On December 23, 1947, in the Bell Telephone Laboratories at Murray Hill, New Jersey, physicists John Bardeen and Walter Brattain spoke over the world’s first transistor-amplified telephone circuit, a quarter-inch-tall device composed of a thin strip of gold foil sliced in two in order to create two metal contacts over a crystal of germanium. Their success was the culmination of eight years of research conducted alongside their team leader, 37-year old William B. Shockley, and triggered a wave of new electronics.
One morning in April 1938, 27-year-old DuPont chemist Roy J. Plunkett cracked open the valve of a pressurized canister containing tetrafluoroethylene (TFE) gas in preparation for an experiment. Much to his irritation, the canister that he had filled the night before appeared to be empty. His assignment had been to find a replacement for the refrigerant Freon 114, on which Frigidaire currently held a monopoly. To conduct his scheduled experiment that morning, he needed to release some TFE into a heated chamber and then spray in hydrochloric acid.
Disillusioned by his bitter rivalry with Thomas Edison over the invention of the incandescent lightbulb, 41-year-old Maine-born inventor Hiram Stevens Maxim sailed for England in 1881, never to return to the United States. Aware that his career in electrical engineering had ended, Maxim became consumed with creating an automatic gun, inspired by the casual remark of an American friend, who said, “Hang your chemistry and electricity! If you want to make a pile of money, invent something that will enable these Europeans to cut each other’s throats with greater facility.”
Just after World War II ended, Stephanie Louise Kwolek tucked her new chemistry degree from the Carnegie Institute of Technology under her arm and—because she couldn’t afford medical school—took a research job at DuPont’s textile fibers department in Buffalo. Although she faced many challenges as one of the few women in chemical research, she liked the work so much that she soon dropped her plans to become a doctor. Two decades later she would invent Kevlar, one of the world’s most versatile materials, and along with it a new branch of polymer chemistry.
In the late 1930s Barry Green, a research chemist at the National Cash Register Company in Dayton, began investigating how the concept of microencapsulation might have potential application in copying documents. If specks of dye could be covered with a special fusible coating, forming a microcapsule, the use of ink could prove much less messy and more efficient. Scientists had long been intrigued by the possibilities of controlling the release of an active ingredient by encapsulating it.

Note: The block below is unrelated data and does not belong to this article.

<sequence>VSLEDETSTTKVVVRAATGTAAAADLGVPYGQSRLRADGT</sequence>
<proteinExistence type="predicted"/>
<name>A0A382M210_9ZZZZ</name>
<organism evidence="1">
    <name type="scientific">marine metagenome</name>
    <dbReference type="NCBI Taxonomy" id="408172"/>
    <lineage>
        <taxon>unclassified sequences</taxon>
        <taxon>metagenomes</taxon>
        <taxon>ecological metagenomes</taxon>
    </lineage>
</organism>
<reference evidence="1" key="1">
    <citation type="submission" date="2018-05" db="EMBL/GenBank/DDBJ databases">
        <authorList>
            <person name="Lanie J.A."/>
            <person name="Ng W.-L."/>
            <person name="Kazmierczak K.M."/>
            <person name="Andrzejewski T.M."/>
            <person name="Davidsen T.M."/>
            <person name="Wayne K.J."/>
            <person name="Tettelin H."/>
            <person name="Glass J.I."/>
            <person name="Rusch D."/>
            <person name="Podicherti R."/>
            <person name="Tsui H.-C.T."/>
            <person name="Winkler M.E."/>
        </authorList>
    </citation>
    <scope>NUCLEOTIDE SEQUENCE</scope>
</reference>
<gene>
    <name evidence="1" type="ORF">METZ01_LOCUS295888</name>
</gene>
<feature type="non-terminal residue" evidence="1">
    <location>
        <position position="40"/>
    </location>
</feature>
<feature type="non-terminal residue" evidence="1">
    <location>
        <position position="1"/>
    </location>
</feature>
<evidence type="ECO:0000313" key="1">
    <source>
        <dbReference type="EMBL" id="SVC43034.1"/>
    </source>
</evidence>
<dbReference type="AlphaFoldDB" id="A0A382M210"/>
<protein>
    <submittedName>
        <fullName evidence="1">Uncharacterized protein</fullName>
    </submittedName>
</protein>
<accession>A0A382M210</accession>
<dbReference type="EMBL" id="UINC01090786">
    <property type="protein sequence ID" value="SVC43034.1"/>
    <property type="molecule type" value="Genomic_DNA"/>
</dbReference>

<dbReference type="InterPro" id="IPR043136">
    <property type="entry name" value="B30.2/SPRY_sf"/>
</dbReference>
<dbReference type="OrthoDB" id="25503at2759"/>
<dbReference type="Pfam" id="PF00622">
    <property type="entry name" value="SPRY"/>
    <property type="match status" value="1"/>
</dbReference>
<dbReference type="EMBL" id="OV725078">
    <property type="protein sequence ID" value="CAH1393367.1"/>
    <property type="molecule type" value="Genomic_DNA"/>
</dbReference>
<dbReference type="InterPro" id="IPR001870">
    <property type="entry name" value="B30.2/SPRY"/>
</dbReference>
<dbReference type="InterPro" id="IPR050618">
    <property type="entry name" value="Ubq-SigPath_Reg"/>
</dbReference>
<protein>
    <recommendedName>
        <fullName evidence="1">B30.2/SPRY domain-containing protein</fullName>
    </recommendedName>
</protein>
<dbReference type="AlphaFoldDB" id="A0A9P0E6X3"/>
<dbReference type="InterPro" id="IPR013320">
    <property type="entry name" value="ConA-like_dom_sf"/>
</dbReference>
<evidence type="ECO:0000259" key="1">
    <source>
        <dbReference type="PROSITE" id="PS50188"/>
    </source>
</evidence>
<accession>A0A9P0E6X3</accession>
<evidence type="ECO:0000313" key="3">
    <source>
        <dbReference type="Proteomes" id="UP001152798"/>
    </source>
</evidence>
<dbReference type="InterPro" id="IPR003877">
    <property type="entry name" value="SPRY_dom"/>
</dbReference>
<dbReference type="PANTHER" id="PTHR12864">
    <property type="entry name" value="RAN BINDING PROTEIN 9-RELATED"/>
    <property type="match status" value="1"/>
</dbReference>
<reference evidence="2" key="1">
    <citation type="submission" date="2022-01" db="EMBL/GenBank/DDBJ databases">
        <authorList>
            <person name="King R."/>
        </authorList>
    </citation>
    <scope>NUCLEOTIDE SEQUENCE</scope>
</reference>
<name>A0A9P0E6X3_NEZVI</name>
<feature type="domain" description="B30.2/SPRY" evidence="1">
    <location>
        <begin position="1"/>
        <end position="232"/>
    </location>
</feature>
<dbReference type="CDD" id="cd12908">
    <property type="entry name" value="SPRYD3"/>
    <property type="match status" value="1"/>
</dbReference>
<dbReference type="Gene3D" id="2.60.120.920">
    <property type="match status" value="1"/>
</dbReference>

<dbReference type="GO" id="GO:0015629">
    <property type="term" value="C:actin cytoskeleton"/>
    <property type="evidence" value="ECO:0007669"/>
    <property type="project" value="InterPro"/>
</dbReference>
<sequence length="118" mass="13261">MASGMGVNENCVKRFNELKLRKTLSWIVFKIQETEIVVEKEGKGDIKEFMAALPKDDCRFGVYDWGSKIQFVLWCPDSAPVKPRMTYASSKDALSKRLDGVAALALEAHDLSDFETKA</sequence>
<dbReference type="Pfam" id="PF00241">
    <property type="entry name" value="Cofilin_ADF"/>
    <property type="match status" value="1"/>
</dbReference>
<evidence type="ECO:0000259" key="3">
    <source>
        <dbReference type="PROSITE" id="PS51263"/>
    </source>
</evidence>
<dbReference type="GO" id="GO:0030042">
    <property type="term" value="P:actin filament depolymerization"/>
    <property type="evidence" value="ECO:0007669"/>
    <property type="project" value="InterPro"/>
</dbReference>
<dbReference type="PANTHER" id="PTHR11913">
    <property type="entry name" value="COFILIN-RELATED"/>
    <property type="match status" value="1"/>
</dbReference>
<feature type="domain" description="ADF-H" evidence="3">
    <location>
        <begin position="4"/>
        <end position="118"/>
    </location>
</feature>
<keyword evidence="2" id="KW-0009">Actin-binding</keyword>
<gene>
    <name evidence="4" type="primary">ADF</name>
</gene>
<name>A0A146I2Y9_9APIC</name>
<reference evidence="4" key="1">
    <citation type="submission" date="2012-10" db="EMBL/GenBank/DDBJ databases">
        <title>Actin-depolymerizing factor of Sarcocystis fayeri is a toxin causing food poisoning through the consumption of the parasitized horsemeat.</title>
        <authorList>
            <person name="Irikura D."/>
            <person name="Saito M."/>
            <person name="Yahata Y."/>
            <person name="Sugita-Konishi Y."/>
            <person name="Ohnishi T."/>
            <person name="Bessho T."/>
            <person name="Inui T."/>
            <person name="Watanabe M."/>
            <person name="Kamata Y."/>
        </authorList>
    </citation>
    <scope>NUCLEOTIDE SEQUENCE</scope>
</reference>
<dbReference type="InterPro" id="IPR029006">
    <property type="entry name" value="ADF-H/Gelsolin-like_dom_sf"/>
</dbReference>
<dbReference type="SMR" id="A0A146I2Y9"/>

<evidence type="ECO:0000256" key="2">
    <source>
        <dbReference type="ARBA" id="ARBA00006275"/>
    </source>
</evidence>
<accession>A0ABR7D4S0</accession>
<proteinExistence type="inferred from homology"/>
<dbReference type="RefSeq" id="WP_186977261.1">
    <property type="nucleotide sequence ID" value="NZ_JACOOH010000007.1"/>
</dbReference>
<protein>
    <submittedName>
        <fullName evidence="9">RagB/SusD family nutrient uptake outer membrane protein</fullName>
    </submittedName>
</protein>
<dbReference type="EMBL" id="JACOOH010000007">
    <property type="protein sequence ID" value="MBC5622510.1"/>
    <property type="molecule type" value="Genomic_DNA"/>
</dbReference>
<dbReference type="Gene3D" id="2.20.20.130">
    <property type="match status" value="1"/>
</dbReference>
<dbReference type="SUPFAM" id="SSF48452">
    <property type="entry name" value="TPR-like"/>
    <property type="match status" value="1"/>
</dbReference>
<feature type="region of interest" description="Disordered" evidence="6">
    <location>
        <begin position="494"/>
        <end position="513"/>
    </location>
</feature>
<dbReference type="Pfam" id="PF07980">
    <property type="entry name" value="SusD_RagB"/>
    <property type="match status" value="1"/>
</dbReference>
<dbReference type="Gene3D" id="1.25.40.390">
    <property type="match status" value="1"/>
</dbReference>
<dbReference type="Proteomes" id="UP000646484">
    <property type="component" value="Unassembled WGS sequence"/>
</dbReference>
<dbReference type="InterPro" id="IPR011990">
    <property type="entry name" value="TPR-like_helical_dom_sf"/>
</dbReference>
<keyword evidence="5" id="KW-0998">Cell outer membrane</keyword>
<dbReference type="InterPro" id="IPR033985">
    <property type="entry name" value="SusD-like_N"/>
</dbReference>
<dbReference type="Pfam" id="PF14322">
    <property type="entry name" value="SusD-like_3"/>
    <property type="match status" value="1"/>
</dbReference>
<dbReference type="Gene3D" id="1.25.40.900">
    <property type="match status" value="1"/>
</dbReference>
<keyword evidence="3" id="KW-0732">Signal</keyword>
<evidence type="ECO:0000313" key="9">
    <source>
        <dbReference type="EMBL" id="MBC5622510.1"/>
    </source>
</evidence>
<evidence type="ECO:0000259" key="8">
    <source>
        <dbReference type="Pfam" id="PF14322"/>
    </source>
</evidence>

In 1933 the 68-year-old inventor Niels Christensen finally tackled a problem that had bothered him throughout his long career in hydraulics. His elegant and simple solution—the O-ring—would become such a ubiquitous part of so many technologies that it is present by the dozens in every home and car, and applied to everything from fountain pens and soap dispensers to hydraulic presses and bomb-bay doors.
Sometime in the 20th century, public perception of the American inventor converged with the image of a mad scientist into a wild-eyed caricature of a raving lunatic, steam pouring from his ears, hair askew, slide rules or calculators falling out of his pockets: Albert Einstein too brilliantly distracted to put on socks; Thomas Edison curled up exhausted on his desk in his lab coat and shoes; or the unforgettable " Doc" Brown muttering under his breath as he fiddled with the DeLorean's flux capacitor in the Back to the Future film trilogy.
From Steam To Diesel
Having been involved in the dieselization of U.S. railroads, I found Maury Klein’s article “The Diesel Revolution” (Winter 1991) very interesting. His reference to engine men gradually coming to appreciate the vastly improved working conditions of diesel is almost an understatement. On one major road that completely dieselized, a sudden traffic surge required reactivation of a few steam locomotives.